By: John K. Hyland, DC, MPH, DACBR, DABCO, CSCS
Women differ from men in structure and biomechanics, and their feet are among the most different and problematic of the structures, becoming more prone to severe problems later in age.1 In spite of this, we often tend to treat female patients, who have foot imbalance and lower extremity dysfunction, in the same way as male patients. It is vitally important to remember and review the several important areas of difference, so that we can provide specific and effective care.
Foot Shape. The female foot tends to have a narrower heel (in relation to the forefoot), and is narrower overall than a man’s foot relative to its length.2 The Achilles tendon is smaller in circumference and strength, but it is also shorter. Because of the narrow heel and foot, the forefoot is relatively quite wide. This causes the biomechanical forces on the foot to be distributed in a different manner.
Foot Problems. Women tend to develop biomechanical problems and symptomatic conditions in the forefoot more frequently than men. Bunions (hallux valgus), hammer toes, callus formation, interdigital neuromas and metatarsalgia are all more common in women.3 Many of these conditions have been linked to abnormal biomechanical forces in the feet, or “abnormal foot weightbearing patterns,” including a lower medial arch with greater pronation, reduced dorsiflexion of the first metatarsal joint and limited ankle dorsiflexion (due to calf muscle tightness).4
Solution. Women’s shoes should be narrow at the heel and widen substantially at the forefoot. It should have a short but wide toebox, and some mechanism (such as laces or straps) to keep the narrow heel in place during gait. They should be designed to support the longitudinal and anterior transverse arches,5 provide metatarsal padding and limit excessive heel motion. Researchers have found that small, dense metatarsal arch pads positioned more distally are most effective in reducing the pressures on the metatarsal heads.6 One study of patients with metatarsalgia found that custom-made orthotics with a “metatarsal dome” decreased the plantar pressures by an average of 17% and reduced reported pain by 71%.7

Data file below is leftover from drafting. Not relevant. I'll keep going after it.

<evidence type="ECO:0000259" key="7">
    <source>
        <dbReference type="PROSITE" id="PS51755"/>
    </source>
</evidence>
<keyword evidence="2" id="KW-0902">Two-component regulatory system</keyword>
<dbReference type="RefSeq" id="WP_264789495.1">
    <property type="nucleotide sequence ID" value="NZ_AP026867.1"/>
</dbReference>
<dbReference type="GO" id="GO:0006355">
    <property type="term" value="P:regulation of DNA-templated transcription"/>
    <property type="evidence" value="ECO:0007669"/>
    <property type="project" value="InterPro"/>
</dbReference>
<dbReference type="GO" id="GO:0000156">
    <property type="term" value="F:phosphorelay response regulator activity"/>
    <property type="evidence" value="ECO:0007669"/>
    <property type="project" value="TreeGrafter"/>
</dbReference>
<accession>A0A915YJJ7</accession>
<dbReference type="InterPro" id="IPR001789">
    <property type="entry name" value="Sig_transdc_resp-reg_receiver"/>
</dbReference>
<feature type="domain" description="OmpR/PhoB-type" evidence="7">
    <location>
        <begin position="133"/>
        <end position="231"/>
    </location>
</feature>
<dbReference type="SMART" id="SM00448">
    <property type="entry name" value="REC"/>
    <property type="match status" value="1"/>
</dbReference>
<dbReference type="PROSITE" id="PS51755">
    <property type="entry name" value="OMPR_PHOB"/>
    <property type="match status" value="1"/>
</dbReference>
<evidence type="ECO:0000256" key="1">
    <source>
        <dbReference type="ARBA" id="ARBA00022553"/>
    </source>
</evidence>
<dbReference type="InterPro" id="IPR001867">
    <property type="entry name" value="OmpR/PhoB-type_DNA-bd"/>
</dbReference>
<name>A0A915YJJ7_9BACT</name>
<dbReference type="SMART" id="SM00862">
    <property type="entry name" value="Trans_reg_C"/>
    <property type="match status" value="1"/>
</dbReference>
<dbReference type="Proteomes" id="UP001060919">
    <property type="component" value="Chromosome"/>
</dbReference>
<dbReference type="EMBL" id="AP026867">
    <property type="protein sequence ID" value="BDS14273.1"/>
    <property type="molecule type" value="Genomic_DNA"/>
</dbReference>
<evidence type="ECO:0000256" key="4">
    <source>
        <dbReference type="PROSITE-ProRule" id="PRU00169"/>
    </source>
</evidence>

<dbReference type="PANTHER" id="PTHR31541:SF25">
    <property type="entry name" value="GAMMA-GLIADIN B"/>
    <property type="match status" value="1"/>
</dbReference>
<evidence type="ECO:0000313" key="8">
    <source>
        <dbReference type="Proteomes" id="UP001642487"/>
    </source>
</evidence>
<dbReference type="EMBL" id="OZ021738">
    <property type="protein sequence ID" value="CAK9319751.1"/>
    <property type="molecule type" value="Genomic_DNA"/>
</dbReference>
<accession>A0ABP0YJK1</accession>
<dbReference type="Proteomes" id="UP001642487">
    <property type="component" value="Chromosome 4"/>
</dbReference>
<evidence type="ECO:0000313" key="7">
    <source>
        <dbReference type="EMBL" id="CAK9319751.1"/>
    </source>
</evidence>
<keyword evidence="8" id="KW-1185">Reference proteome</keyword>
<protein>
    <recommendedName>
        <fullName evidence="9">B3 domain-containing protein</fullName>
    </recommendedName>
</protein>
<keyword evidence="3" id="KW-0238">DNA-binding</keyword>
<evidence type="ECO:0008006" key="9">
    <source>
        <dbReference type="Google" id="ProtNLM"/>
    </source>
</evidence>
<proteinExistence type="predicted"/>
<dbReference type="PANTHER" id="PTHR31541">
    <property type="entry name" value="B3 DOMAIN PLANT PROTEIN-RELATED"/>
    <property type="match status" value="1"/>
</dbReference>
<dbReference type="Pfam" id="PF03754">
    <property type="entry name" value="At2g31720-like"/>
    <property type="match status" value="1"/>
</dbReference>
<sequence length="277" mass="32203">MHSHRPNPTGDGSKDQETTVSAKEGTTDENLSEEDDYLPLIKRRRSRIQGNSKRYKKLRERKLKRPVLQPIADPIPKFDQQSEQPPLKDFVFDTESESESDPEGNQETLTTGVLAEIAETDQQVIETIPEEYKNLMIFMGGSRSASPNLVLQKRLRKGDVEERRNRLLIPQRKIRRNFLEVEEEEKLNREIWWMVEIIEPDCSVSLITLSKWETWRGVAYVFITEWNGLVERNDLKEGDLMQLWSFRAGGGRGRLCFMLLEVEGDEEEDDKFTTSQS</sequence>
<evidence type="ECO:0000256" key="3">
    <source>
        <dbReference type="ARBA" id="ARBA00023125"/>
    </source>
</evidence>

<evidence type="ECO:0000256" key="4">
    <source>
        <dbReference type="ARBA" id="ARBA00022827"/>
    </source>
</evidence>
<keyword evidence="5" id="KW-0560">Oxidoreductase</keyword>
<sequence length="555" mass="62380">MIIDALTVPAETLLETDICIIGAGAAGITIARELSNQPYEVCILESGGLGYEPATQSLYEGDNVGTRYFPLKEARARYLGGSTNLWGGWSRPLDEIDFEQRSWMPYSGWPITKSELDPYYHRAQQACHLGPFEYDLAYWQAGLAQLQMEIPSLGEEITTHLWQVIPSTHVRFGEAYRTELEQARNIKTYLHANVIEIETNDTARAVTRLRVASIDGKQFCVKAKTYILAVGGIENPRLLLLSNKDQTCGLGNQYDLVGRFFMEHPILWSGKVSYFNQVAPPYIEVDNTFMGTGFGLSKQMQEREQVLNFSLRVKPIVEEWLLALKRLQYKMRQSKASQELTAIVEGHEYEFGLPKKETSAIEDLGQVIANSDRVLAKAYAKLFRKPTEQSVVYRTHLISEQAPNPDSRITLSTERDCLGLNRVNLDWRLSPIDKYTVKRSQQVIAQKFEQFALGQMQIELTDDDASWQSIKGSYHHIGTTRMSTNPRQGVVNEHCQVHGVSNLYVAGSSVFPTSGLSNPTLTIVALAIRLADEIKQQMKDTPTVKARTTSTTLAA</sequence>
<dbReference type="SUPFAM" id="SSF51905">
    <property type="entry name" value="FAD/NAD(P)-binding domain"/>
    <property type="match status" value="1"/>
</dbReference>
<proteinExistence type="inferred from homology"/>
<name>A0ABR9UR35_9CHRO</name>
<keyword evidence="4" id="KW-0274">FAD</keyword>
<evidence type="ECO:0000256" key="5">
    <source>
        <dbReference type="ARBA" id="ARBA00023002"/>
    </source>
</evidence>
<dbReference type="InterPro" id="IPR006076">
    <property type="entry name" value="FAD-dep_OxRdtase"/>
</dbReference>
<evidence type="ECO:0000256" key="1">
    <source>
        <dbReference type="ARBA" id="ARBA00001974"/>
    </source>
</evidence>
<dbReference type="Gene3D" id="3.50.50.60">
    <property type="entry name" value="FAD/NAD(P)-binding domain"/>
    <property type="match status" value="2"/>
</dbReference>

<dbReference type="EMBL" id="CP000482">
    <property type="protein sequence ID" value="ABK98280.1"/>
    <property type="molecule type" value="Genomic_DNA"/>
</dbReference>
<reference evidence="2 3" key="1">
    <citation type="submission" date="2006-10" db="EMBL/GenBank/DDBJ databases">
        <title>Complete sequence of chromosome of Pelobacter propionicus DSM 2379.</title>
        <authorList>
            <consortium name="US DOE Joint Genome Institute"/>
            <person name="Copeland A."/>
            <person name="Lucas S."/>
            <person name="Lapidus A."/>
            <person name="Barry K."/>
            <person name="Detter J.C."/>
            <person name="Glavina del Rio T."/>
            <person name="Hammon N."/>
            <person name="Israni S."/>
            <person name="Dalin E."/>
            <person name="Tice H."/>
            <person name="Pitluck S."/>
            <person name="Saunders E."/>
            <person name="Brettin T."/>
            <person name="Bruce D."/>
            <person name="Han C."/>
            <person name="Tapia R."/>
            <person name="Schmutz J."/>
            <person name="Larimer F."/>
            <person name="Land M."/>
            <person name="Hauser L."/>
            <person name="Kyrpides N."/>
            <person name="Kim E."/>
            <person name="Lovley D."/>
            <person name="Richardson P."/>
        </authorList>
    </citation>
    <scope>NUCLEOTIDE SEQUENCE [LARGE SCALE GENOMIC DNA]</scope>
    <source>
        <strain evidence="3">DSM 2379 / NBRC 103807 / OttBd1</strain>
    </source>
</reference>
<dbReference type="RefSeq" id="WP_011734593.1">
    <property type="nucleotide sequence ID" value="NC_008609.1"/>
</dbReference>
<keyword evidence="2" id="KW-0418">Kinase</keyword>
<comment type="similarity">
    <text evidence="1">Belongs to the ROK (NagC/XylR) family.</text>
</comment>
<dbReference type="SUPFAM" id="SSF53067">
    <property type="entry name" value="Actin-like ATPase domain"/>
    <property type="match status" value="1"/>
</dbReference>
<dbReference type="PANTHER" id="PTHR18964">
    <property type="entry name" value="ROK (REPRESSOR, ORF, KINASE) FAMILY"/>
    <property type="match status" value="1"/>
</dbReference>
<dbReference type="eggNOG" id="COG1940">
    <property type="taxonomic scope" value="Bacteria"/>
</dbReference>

Fashion Victims. The fashion industry perpetuates the image of the “sexy” woman in high-heeled shoes. Many women wear heels that plantar flex the ankle and place increased pressures on the forefoot and metatarsal heads. Even a heel as low as ¾ inch has been found to increase the pressure on the forefoot by as much as 22%.8
Sizes and Fit. Constrictive shoes accentuate the problems of high heels, and they create problems of their own. A study of 356 healthy women found that 88% were wearing shoes that were significantly smaller than their feet.9 The average difference measured between the shoe and the foot was 1.2 cm. Eighty percent of the women in the study stated that they had some foot pain (almost all in the forefoot). Those who reported no foot pain had an average foot–shoe discrepancy of only 0.56 cm. The researchers recommended that women should always buy their shoes by fit and not by size, and that shoes should always be tried on at the end of the day and be fitted to the weightbearing foot.
Solution. All female patients should have their footwear checked for fit, since many are wearing shoes with heel heights that increase forefoot pressure that don’t fit properly. One easy method to see if a shoe fits is to trace each foot during standing, and then trace the shoe. Any significant discrepancy means that the foot is cramped when standing and restricted during gait. When a higher heel is worn, more pressure is exerted on the forefoot, making proper fit more critical.